DURSO: Could Democratic Inaction On Anti-Semitism Suppress The Jewish Vote?

James Durso | Contributor

After accusing Republicans of voter suppression at every turn, Democrats are showing us how it’s really done.

This week, House Democrats blew an easy lay-up — a powerful resolution against anti-Semitism — and birthed a muddle of a resolution that decried discrimination against African Americans, Latinos, Native Americans, Asian Americans and Pacific Islanders and other people of color, Jews, Muslims, Hindus, Sikhs, the LGBTQ community, and immigrants. Using Massachusetts Sen. Elizabeth Warren’s criteria, this empty, “All Lives Matter” gesture covers everyone in America.

If this happened in a foreign parliament, the American ambassador would be remonstrating against intolerance, and the editorial pages of the “quality press” would be knitting their brows about a resurgence of Nazis in (insert name of European country here).

The outbreak of anti-Semitism among House Democrats follows a similar eruption in the United Kingdom led by Labour Party leader Jeremy Corbyn. This week we got our own Jeremy Corbyn: Minnesota Rep. Ilhan Omar.

Clear-eyed Democrats understand the moral and practical political dangers of fostering anti-Semitism, especially given the Democrat’s historic support for slavery in the Antebellum South, and segregation in the post-war Solid South. But House Speaker Nancy Pelosi has practical political problems of her own: keeping control of the Democrat caucus (and her job), and defeating Donald Trump in 2020. By the end of the week she succeeded and the Democrats circled the wagons to protect the instigator of the disgrace, Ilhan Omar, in what John Podhoretz called an “inflection point in American political history.”

The announced 2020 Democratic candidates for president — including Sens. Bernie Sanders, Kamala Harris, and Elizabeth Warren — showed their stuff by falling in line and defending Omar. Politicians in Syria, Iran, and North Korea no doubt took notice.

The dilemma for Jewish people is they are mostly white and middle-class, and that’s a losing hand in the intersectionality sweepstakes when you are up against a black, Muslim, woman immigrant who, we are told, has experiences that are “more personal” than those of children of Holocaust survivors.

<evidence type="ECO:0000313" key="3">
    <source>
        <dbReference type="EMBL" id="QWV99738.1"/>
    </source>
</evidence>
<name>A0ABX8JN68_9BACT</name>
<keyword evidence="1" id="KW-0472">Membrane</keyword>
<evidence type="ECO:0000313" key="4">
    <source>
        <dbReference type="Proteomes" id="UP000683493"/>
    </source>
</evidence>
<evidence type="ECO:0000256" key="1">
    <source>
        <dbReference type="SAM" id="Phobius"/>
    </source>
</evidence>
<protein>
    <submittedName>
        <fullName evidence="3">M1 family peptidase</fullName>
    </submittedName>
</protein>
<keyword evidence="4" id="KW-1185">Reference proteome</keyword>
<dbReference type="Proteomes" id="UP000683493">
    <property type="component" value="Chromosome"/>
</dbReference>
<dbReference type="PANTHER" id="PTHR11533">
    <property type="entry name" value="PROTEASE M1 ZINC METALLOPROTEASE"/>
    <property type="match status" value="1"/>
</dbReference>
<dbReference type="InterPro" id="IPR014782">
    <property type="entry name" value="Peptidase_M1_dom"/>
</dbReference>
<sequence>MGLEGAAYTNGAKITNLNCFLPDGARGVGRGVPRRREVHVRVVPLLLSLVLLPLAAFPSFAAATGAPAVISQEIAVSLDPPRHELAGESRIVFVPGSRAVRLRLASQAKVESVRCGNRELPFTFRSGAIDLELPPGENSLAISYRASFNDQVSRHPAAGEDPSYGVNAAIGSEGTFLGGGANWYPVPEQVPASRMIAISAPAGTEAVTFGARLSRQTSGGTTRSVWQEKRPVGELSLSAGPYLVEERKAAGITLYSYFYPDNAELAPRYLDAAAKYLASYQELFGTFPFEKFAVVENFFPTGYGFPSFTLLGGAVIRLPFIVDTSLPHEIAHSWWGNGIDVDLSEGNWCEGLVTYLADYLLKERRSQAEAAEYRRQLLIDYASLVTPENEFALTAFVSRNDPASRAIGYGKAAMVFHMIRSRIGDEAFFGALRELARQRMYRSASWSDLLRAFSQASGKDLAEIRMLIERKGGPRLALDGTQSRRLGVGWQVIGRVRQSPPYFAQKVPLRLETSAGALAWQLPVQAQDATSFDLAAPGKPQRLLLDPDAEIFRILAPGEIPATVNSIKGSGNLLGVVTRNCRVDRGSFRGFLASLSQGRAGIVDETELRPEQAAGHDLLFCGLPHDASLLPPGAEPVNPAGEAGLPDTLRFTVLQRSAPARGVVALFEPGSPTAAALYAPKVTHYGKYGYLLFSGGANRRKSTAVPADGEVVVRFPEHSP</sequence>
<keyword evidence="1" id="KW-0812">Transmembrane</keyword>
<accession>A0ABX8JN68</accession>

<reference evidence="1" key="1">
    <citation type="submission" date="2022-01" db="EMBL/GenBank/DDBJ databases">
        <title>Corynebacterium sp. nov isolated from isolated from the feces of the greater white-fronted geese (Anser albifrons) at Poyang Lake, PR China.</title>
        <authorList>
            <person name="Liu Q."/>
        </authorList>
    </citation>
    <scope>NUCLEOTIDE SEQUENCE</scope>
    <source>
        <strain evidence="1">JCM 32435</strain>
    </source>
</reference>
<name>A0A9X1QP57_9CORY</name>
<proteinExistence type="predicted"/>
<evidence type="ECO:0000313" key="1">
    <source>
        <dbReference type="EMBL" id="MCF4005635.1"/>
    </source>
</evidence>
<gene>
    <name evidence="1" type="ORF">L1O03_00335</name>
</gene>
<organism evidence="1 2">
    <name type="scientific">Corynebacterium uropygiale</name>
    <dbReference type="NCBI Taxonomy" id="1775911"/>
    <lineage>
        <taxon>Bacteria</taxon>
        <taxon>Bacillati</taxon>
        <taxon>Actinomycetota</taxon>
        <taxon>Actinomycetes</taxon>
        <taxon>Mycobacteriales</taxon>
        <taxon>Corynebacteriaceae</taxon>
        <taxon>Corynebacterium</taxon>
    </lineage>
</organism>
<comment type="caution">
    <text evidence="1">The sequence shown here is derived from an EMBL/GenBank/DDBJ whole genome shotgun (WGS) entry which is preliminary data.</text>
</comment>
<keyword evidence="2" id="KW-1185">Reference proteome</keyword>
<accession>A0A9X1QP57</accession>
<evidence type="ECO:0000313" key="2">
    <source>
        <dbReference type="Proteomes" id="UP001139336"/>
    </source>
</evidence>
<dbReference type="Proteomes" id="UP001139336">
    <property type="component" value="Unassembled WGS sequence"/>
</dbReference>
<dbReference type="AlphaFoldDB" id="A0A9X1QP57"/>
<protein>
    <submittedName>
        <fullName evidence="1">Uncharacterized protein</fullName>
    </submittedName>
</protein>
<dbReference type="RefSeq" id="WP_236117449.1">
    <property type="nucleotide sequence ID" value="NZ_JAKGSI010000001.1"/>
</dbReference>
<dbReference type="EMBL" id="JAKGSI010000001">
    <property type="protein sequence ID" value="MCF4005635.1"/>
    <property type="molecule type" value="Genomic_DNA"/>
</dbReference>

The question for Jewish voters is: will they be “good Bolsheviks” and support the party line wherever it may lead or will they jump ship and vote Republican?

For now, the Republicans should follow Napoleon’s advice and not interfere when the enemy is doing something stupid. In the future, the GOP might profitably bear down on the seams between Jewish voters and the emerging new Democratic party. David Duke’s endorsement of Ilhan Omar as “the most important member of the US Congress” opens up almost unlimited messaging and outreach opportunities for the GOP.

Anti-Semitism is the reliable symptom of a society (or political party) under stress, and its current iteration has been fronted by the socialists calling themselves Democrats, freshman Representatives Ilhan Omar, Rashida Tlaib, and Alexandria Ocasio-Cortez, who now represent the most energetic wing of the Democratic party.

Before the 2018 House election, Omar said she opposed the boycott, divestment and sanctions (BDS) movement against Israel. But, like another prominent Democrat not so long ago, “she was against it before she was for it.” When she ‘fessed up to supporting BDS it left her Jewish supporters grappling with the bait-and-switch, though some hope “to be able to have a dialogue.” Idiot, meet useful.

Some Democrats may calculate they can afford to ignore the Jewish vote as most Jews live in urban districts that are safely Democratic, younger Jews are more likely to describe themselves as “atheist, agnostic or having no particular religion,” and the overall population is aging.

Republicans also have some political calculations: is the Jewish vote “sticky” and not easily harvested with the limited time and money available? should the GOP instead focus its outreach to blacks, Hispanics and Asians? A rhetorical and policy attack on anti-Semitism may appeal to a broader public and at less cost than the labor-intensive door-knocking that may be needed to appeal to individual Jewish voters.

An opportunity for Republicans may be to amplify stresses between concerned Jewish voters and the Democrat party. In the words of a smart political guy, the GOP goal should be to ensure Jewish voters “vote for our guy, or stay home.”

Very soon Jewish voters may find themselves in no man’s land: under attack by the party they call home, but not worth the candle for the GOP.

The Democrats’ refusal to denounce anti-Semitism and banish its promoters may be creating a bloc of disaffected voters. That’s bad for all of us, but it might help the GOP in 2020. Democratic anti-Semitism will persist past November 2020, so the GOP’s challenge will be to reap the benefits of it, and snuff it out in time.

James Durso (@James_Durso) served as a U.S. Navy officer for 20 years specializing in logistics and security assistance. His overseas military postings were in Kuwait and Saudi Arabia, and he served in Iraq as a civilian transport advisor with the Coalition Provisional Authority. He was a professional staff member at the 2005 Defense Base Closure and Realignment Commission and the Commission on Wartime Contracting in Iraq and Afghanistan. He is presently managing director of Corsair LLC, a consulting firm specializing in project management and marketing support in the Middle East and Central Asia.


The views and opinions expressed in this commentary are those of the author and do not reflect the official position of The Daily Caller.

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